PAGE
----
'6. Effect of repeal.--Where this Act or any Central Act or Regulation made after the commencement of this Act, repeals any enactment hitherto made or hereafter to be made, then, unless a different intention appears, the repeal shall not-
(a) revive anything not in force or existing at the time at which the repeal takes effect; or
(b) affect the previous operation of any enactment so repealed or anything duly done or suffered thereunder; or
(c) affect any right, privilege, obligation or liability acquired, accrued or incurred under any enactment so repealed; or
(d) affect any penalty, forfeiture or punishment incurred in respect of any offence committed against any enactment so repealed; or
(e) affect any investigation, legal proceeding or remedy in respect of any such right, privilege, obligation, liability, penalty, forfeiture or punishment as aforesaid;
and any such investigation, legal proceeding or remedy may be instituted, continued or enforced, and any such penalty, forfeiture or punishment may be imposed as if the repealing' Act or Regulation had not been passed.'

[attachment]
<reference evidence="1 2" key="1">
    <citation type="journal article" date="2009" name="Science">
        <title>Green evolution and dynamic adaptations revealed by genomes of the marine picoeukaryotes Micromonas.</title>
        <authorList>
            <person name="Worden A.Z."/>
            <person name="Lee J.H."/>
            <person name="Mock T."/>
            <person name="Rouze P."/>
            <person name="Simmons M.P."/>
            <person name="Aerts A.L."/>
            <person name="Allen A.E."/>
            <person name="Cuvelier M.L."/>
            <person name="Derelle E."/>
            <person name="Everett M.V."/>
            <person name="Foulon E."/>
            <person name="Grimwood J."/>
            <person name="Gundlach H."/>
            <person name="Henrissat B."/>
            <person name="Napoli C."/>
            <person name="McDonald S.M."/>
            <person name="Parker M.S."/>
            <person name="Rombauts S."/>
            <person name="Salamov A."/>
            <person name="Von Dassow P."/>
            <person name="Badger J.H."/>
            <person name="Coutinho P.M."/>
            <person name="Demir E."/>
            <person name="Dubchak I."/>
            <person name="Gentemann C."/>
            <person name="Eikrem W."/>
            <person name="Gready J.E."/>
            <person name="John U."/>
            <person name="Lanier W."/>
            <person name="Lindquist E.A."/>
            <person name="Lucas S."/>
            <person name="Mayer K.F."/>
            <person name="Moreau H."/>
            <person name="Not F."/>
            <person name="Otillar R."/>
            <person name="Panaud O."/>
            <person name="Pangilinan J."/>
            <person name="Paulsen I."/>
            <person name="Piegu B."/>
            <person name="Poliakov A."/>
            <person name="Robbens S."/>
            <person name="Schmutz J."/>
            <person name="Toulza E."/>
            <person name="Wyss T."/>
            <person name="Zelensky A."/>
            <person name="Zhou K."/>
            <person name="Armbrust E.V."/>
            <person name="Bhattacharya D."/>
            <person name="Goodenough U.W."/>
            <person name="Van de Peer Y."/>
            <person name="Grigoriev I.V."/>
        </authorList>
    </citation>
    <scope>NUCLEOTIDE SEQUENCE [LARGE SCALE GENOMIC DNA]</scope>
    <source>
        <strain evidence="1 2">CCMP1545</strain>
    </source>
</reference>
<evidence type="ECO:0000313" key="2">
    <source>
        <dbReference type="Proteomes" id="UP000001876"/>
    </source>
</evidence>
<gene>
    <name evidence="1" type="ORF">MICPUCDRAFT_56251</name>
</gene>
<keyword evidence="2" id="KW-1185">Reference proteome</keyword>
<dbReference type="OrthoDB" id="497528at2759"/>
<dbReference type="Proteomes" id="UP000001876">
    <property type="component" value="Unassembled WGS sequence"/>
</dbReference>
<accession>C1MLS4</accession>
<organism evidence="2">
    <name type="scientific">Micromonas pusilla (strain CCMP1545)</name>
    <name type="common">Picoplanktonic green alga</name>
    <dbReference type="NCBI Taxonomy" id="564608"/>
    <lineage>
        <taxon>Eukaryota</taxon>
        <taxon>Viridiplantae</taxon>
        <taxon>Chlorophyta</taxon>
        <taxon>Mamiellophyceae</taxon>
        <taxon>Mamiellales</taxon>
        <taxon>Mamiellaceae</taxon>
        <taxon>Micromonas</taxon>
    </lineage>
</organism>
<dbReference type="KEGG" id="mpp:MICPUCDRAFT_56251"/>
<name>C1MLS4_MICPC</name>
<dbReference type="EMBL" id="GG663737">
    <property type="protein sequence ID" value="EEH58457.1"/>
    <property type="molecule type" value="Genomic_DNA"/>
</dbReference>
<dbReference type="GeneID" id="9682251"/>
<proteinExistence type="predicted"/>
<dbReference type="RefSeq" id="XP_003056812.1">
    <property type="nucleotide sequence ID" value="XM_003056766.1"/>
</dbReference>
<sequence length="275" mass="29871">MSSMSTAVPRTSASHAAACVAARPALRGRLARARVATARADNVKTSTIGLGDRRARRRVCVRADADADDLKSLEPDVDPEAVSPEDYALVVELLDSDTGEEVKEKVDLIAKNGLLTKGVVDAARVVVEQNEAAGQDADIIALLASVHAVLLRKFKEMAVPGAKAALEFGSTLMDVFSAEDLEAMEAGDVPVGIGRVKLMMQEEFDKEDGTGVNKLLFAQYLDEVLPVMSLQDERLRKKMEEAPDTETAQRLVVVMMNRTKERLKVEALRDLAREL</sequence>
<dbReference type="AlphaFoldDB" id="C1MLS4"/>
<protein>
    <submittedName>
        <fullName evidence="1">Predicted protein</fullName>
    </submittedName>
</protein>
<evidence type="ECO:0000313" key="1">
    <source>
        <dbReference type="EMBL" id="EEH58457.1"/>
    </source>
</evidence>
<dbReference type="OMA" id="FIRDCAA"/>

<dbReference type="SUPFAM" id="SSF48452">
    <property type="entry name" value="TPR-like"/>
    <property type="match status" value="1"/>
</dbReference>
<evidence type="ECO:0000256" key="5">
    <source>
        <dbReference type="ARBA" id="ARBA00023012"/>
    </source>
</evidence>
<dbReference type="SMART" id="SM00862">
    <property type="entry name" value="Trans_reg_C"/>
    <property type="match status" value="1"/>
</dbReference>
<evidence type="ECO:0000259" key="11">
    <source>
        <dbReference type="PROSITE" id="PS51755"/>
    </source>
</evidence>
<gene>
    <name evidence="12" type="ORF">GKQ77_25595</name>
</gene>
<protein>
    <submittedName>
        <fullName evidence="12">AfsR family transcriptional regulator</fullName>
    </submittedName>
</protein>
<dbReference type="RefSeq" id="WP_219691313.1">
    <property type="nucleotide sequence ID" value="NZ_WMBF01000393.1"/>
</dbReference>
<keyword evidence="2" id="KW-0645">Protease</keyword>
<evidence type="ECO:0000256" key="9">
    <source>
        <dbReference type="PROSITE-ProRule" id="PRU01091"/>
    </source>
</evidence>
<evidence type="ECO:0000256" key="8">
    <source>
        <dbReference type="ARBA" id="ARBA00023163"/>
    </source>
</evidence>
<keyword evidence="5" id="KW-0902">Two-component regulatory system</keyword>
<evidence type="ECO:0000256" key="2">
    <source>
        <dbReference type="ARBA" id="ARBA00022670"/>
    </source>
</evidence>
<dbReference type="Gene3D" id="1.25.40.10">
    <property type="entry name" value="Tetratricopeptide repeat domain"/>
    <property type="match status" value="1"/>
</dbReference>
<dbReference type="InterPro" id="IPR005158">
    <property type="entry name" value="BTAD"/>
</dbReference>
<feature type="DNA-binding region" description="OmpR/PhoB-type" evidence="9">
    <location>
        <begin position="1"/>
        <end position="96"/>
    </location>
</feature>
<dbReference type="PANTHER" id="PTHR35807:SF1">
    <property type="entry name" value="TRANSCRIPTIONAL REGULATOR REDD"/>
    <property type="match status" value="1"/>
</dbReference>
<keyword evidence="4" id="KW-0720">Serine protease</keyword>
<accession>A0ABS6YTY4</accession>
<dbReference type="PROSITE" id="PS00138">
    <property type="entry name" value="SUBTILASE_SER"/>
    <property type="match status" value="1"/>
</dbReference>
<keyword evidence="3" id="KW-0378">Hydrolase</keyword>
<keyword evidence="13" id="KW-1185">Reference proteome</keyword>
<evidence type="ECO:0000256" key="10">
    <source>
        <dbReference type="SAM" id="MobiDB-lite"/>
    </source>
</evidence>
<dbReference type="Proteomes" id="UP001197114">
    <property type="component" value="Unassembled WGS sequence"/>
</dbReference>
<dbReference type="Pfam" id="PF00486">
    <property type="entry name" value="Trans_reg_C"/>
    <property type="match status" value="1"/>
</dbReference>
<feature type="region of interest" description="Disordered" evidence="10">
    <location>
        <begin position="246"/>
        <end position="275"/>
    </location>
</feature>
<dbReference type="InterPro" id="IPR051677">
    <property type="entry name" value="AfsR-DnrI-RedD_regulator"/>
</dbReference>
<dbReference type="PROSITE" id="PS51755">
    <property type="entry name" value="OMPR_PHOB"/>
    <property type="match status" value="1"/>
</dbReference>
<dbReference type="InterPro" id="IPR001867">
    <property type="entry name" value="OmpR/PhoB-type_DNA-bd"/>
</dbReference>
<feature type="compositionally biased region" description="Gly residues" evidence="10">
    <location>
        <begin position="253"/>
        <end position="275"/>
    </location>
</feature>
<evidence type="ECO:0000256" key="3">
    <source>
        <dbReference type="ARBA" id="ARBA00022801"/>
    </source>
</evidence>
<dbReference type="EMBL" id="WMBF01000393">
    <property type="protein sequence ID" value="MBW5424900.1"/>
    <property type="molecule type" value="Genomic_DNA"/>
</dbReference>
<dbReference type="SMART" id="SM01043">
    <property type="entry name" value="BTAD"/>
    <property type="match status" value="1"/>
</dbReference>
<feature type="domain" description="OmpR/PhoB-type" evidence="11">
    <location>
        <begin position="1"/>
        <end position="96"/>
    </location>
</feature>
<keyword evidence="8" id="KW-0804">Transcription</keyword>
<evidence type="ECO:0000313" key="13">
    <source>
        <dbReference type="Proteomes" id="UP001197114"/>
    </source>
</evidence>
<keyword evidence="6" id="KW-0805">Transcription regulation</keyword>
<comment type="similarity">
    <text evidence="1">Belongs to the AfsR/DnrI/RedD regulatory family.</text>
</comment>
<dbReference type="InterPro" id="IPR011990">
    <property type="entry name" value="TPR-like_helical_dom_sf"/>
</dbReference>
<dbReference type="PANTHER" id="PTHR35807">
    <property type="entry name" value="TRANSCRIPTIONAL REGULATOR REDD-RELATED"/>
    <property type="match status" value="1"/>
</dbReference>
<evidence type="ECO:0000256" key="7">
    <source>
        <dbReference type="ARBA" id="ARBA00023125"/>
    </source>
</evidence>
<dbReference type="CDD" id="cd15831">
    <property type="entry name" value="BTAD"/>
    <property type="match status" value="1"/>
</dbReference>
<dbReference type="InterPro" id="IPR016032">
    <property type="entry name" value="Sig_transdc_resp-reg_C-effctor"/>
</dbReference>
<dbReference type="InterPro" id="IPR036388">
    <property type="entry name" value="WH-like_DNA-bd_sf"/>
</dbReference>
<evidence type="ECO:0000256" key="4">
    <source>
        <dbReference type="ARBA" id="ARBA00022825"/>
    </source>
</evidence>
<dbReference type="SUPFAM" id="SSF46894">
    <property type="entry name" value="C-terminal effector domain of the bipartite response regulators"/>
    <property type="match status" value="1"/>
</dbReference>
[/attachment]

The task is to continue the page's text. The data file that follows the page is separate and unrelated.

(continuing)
8. The principle of this section is that unless a different intention appears in the repealing Act, any legal proceeding can be instituted and continued in respect of any matter pending under the repealed Act as if that Act was in force at the time of repeal. In other words, whenever there is a repeal of an enactment the consequences laid down in Section 6 of the General Clauses Act will follow unless, as the section itself says, a different intention appears in the repealing statute. In the case of a simple repeal there is scarcely any room for expression of a contrary opinion. But when the repeal is followed by fresh legislation on the same subject the Court would undoubtedly have to look to the provisions of the new Act, but only for the purpose of determining whether they indicate a different intention. The question is not whether the new Act expressly keeps alive old rights and liabilities but whether it manifests an intention to destroy them. Section 6 of the General Clauses Act therefore will be applicable unless the new legislation manifests an intention incompatible with or contrary to the provisions of the section. Such incompatibility would have to be ascertained from a consideration of all the relevant provisions of the new statute and the mere absence of a saving clause is by itself not material. In other words, the provisions of Section 6 of the General Clauses Act will apply to a case of repeal even if there is a simultaneous re-enactment unless a contrary intention can be gathered from the new statute. Having examined the provisions of Clause (2) of Section 297 of the 1961 Act we are of the opinion that it is not the intention of Parliament to take away the right of instituting prosecution in respect of proceedings which are pending at the commencement of the Act. It is true that there is no express Sub-clause in Section 297(2) of the 1961 Act which provides for the continuation of such proceedings but our concluded opinion is that Parliament did not intend Section 297(2) of the 1961 Act to be completely exhaustive and in regard to such matters as are not expressly saved by Section 297(2) of the 1961 Act the provisions of Section 6(e) of the General Clauses Act will apply. It follows therefore in the present case that under Section 6 of the General Clauses Act a legal proceeding in respect of an offence committed under the 1922 Act may be instituted even after the repeal of the 1922 Act by the 1961 Act and punishment may be imposed as if therepealing Act had not been passed. On behalf of the appellant reliance was placed on the decision of this Court in Kalawati Devi Harlalka v. C.I.T. West Bengal, : 66ITR680(SC) in which there is an observation that 'Section 6 of the General Clauses Act will not apply because Section 297(2) evidences an intention to the contrary and Section 297(2) was meant to provide as far as possible for all contingencies which may arise out of the repeal of the 1922 Act'. But this observation in Kalawati Devi Harlalka v. C.I.T. West Bengal has been explained and interpreted by this Court in a subsequent case--The III Income-tax Officer, Mangalore v. Sri N. Damodar Bhat, : 71ITR806(SC) wherein it was pointed out that the ratio of the decision in Kalawati Devi Harlalka v. C.I.T. West Bengal was that 's. 6 of the General Clauses Act will not apply in respect of those matters where Parliament had clearly expressed its intention to the contrary by making detailed provisions for similar matters mentioned in that section'. As we have already pointed out, Parliament had not made any detailed provision for the institution of prosecutions in respect of proceedings which were pending at the commencement of the 1961 Act. It follows therefore that the provisions of Section 6 of the General Clauses Act are applicable in the present case and the prosecution of the appellant under Section 52 of the 1922 Act is legally valid.